Embattled Iraqi Prime Minister Adel Abdul Mahdi has called on protesters to halt sit-ins and help restore a sense of normalcy across the country amid ongoing mass demonstrations demanding economic and political reform.
The protests, which began in early October and “shook the political system”, have achieved their purpose and must stop affecting the country’s trade and economic activities, Abdul Mahdi said in a statement late on Sunday.
“Threatening the oil interests and blocking roads leading to Iraq’s ports is causing big losses exceeding billions of dollars,” he said, warning that unrest would push up the price of goods.
Abdul Mahdi called for markets, factories, schools and universities to reopen after protests resumed in the capital and across Shia-majority provinces in the south on October 25 after a brief lull.
Earlier on Sunday, protesters blocked roads around their main protest site in Baghdad with burning tyres and barbed wire, unfurling a banner at one roadblock reading: “Roads closed by order of the people.”
South of Basra, they blocked the highway leading to the Umm Qasr port, which receives the bulk of Iraq’s imports of grain, vegetable oils and sugar.
Despite the country’s oil wealth, many people live in poverty with limited access to clean water, electricity, healthcare or education.
On Sunday evening, dozens of protesters attacked the Iranian consulate in the Shia holy city of Karbala, scaling the concrete barriers surrounding the building, bringing down the Iranian flag and replacing it with the Iraqi one.
At least three protesters were killed during the attack when security forces opened fire, security and medical sources said on Monday.
Tens of thousands of Iraqis have taken to the streets across the country, calling for the overhaul of the political system established after the 2003 US-led invasion.
The protesters have also vented their anger at a ruling elite, which they accuse of pillaging the country’s wealth, as well as neighbouring Iran and the powerful Iraqi Shia militias which are backed by Tehran.
In his statement, Abdul Mahdi differentiated between peaceful protesters, who he said had turned the demonstrations into “popular festivals” that bring the nation together, and “outlaws” who he said had used demonstrators as “human shields” while attacking security forces.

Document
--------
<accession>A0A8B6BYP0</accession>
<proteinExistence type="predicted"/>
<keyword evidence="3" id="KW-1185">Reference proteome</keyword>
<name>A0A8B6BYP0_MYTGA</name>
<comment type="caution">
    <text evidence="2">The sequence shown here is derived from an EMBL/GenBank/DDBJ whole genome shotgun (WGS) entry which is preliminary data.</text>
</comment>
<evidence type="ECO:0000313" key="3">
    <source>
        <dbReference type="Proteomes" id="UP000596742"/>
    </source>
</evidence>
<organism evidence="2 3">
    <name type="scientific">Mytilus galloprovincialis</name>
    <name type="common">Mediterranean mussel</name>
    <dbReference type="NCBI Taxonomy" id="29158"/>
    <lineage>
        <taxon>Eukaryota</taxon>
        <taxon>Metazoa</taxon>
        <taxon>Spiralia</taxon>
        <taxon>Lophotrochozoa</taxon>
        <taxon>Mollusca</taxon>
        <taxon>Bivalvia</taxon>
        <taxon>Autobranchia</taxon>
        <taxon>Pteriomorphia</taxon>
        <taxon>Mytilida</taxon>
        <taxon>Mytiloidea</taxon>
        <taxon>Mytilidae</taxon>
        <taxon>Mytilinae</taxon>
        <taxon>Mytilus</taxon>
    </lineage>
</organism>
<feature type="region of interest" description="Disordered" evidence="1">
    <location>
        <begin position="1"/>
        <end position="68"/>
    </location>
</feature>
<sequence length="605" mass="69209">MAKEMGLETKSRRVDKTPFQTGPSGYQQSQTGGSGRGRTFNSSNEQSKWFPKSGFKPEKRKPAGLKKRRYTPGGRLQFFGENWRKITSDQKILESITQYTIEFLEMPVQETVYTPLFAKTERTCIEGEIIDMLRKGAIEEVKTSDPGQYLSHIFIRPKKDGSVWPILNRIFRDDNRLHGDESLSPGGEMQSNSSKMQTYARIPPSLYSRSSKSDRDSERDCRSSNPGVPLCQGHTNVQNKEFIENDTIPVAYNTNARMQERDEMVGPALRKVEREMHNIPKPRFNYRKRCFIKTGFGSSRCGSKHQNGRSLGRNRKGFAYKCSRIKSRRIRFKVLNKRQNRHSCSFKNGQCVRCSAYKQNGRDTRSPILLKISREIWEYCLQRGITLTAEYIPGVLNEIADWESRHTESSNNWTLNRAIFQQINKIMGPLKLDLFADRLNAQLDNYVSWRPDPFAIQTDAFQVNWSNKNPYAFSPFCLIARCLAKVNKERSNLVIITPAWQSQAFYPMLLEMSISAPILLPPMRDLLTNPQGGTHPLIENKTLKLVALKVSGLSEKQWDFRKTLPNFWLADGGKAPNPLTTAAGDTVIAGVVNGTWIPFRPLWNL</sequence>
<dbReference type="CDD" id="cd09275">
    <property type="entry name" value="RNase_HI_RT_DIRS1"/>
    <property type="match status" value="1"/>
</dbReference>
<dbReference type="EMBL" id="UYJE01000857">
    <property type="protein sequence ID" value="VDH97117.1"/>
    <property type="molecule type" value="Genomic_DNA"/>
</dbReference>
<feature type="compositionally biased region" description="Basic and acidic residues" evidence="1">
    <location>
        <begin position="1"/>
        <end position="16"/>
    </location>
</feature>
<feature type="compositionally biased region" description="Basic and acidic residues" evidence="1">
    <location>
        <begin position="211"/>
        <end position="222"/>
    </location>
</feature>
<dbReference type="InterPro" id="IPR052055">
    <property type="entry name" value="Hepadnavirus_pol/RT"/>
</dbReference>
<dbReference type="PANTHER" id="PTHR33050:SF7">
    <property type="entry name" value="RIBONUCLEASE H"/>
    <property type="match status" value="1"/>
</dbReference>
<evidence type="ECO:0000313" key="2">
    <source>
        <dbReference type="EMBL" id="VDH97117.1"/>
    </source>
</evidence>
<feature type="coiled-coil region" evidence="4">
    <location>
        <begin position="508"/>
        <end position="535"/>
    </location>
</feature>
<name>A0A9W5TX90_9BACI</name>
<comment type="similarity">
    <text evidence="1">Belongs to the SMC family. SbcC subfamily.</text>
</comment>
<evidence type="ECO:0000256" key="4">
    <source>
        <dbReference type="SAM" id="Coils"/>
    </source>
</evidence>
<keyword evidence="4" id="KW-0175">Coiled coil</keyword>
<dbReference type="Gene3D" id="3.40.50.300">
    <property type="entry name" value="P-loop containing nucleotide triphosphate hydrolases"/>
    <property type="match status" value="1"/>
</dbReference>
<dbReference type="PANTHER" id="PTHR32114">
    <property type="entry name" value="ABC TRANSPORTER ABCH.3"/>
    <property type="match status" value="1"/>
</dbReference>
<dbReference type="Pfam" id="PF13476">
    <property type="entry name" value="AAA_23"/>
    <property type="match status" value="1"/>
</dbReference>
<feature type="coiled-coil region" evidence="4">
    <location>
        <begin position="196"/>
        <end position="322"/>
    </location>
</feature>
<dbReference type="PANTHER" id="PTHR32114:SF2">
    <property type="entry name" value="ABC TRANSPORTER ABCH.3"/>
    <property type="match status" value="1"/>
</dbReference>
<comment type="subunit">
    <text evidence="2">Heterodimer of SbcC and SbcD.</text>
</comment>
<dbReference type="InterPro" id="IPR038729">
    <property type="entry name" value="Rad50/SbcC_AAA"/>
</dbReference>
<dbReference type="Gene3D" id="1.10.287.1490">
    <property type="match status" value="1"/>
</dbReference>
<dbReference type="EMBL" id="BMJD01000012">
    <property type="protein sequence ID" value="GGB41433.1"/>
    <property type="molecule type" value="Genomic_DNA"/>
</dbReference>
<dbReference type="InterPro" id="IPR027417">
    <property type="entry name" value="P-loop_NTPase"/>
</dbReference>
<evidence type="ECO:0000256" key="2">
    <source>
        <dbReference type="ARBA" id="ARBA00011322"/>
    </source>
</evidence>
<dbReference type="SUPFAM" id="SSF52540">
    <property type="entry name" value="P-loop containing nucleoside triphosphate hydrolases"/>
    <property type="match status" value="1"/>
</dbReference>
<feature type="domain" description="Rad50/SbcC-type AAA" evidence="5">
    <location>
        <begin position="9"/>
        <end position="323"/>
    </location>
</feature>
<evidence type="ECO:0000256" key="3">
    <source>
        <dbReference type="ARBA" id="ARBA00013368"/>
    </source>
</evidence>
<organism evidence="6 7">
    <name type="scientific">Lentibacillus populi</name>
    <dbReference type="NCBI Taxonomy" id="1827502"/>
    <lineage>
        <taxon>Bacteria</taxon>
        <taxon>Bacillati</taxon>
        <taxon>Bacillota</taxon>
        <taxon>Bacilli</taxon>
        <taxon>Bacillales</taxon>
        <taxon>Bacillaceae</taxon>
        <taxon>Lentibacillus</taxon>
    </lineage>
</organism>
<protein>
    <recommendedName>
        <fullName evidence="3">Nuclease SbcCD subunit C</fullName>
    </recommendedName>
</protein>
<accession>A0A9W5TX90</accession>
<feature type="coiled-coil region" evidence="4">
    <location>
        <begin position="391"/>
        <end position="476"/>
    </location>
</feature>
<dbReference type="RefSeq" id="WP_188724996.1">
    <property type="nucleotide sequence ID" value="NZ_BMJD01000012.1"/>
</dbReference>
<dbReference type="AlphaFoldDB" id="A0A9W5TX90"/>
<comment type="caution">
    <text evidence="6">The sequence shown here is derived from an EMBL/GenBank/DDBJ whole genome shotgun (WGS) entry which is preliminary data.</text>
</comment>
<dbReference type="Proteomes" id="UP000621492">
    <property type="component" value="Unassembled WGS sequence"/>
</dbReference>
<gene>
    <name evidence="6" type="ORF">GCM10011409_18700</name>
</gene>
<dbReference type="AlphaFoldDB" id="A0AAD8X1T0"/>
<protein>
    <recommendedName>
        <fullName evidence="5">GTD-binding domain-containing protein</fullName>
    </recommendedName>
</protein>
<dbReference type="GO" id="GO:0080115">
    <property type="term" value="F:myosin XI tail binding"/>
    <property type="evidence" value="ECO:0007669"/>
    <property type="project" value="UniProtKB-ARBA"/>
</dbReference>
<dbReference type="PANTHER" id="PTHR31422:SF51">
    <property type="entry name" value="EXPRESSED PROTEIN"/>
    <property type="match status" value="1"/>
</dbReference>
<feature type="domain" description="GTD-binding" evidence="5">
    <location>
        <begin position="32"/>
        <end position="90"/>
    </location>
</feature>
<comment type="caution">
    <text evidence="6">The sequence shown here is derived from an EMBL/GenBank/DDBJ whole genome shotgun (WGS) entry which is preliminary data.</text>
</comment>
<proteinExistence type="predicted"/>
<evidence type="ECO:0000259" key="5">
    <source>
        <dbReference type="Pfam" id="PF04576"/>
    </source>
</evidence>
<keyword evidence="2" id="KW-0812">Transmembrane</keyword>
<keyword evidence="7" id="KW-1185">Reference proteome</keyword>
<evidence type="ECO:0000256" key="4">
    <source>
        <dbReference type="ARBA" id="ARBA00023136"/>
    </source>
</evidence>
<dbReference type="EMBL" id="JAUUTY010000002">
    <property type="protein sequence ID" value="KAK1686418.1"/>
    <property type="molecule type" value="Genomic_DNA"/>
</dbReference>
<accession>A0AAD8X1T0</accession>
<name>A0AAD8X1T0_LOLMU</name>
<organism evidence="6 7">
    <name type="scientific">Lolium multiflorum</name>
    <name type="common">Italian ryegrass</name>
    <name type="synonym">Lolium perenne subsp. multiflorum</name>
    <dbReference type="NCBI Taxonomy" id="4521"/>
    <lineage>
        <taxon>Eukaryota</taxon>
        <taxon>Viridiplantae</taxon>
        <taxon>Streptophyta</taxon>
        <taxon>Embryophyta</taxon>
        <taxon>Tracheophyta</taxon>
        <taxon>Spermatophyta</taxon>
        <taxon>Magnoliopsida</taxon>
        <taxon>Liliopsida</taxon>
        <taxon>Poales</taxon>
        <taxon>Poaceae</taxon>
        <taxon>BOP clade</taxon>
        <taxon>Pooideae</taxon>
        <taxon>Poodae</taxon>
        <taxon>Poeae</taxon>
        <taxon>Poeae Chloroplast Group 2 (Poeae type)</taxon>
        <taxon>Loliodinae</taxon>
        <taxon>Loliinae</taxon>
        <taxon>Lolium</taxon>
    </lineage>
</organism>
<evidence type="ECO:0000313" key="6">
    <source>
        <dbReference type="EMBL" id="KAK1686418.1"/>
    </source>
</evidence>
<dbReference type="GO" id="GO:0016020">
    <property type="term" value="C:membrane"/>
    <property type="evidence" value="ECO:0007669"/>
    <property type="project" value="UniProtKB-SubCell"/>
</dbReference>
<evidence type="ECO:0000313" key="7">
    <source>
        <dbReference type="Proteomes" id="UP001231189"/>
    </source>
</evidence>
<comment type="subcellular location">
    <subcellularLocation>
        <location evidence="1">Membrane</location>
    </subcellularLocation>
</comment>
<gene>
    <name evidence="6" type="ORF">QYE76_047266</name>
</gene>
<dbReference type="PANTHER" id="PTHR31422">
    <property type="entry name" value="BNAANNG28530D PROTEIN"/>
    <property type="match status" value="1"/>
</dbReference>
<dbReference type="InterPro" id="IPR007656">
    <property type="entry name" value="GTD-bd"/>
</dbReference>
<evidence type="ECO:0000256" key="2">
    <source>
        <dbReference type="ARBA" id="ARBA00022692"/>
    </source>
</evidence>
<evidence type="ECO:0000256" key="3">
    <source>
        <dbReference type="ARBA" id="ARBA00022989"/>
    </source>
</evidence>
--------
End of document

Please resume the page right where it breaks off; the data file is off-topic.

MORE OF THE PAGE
The prime minister had met with top security officials late on Saturday.
On Thursday, President Barham Salih said Abdul Mahdi was willing to resign once political leaders agreed on a replacement. He also called for a new election law and said he would approve early elections once it was enacted.
In a meeting with the heads of trade unions on Sunday, Salih said the new election law would be submitted to parliament this week.
Abdul Mahdi’s statement did not mention the resignation, and even if the new electoral law is quickly approved, the process of holding elections and forming a new government could take several months.
The protests in Karbala, Baghdad and cities across southern Iraq have often turned violent, with security forces opening fire and protesters torching government buildings and headquarters of Iran-backed militias.
More than 250 people have been killed in the security crackdown.
Since the demonstrations restarted late last month, there have been near-continuous clashes on two bridges leading to the heavily fortified Green Zone, the headquarters of the government and home to several foreign embassies.
Rights group Amnesty International last week criticised security forces for using “previously unseen types of tear gas grenade to kill rather than disperse protesters”, which it said led to at least five deaths of protesters.
“All the evidence points to Iraqi security forces deploying these military-grade grenades against protesters in Baghdad, apparently aiming for their heads or bodies at point-blank range. This has had devastating results, in multiple cases piercing the victims’ skulls, resulting in gruesome wounds and death after the grenades embed inside their heads,” said Lynn Maalouf, Middle East research director at Amnesty International.
“The lack of accountability for unlawful killings and injuries by security forces, responsible for the vast majority of casualties this past month, is sending the message that they can kill and maim with impunity. The authorities must rein in the police, ensure prompt, impartial, effective investigations, and prosecute those responsible.”
Abdul Mahdi said that security forces are under strict orders not to use live ammunition or other lethal weapons against protesters.
On Saturday, police used live fire and tear gas to try to disperse protesters and open the roads leading to the Umm Qasr port but they failed to force them to leave.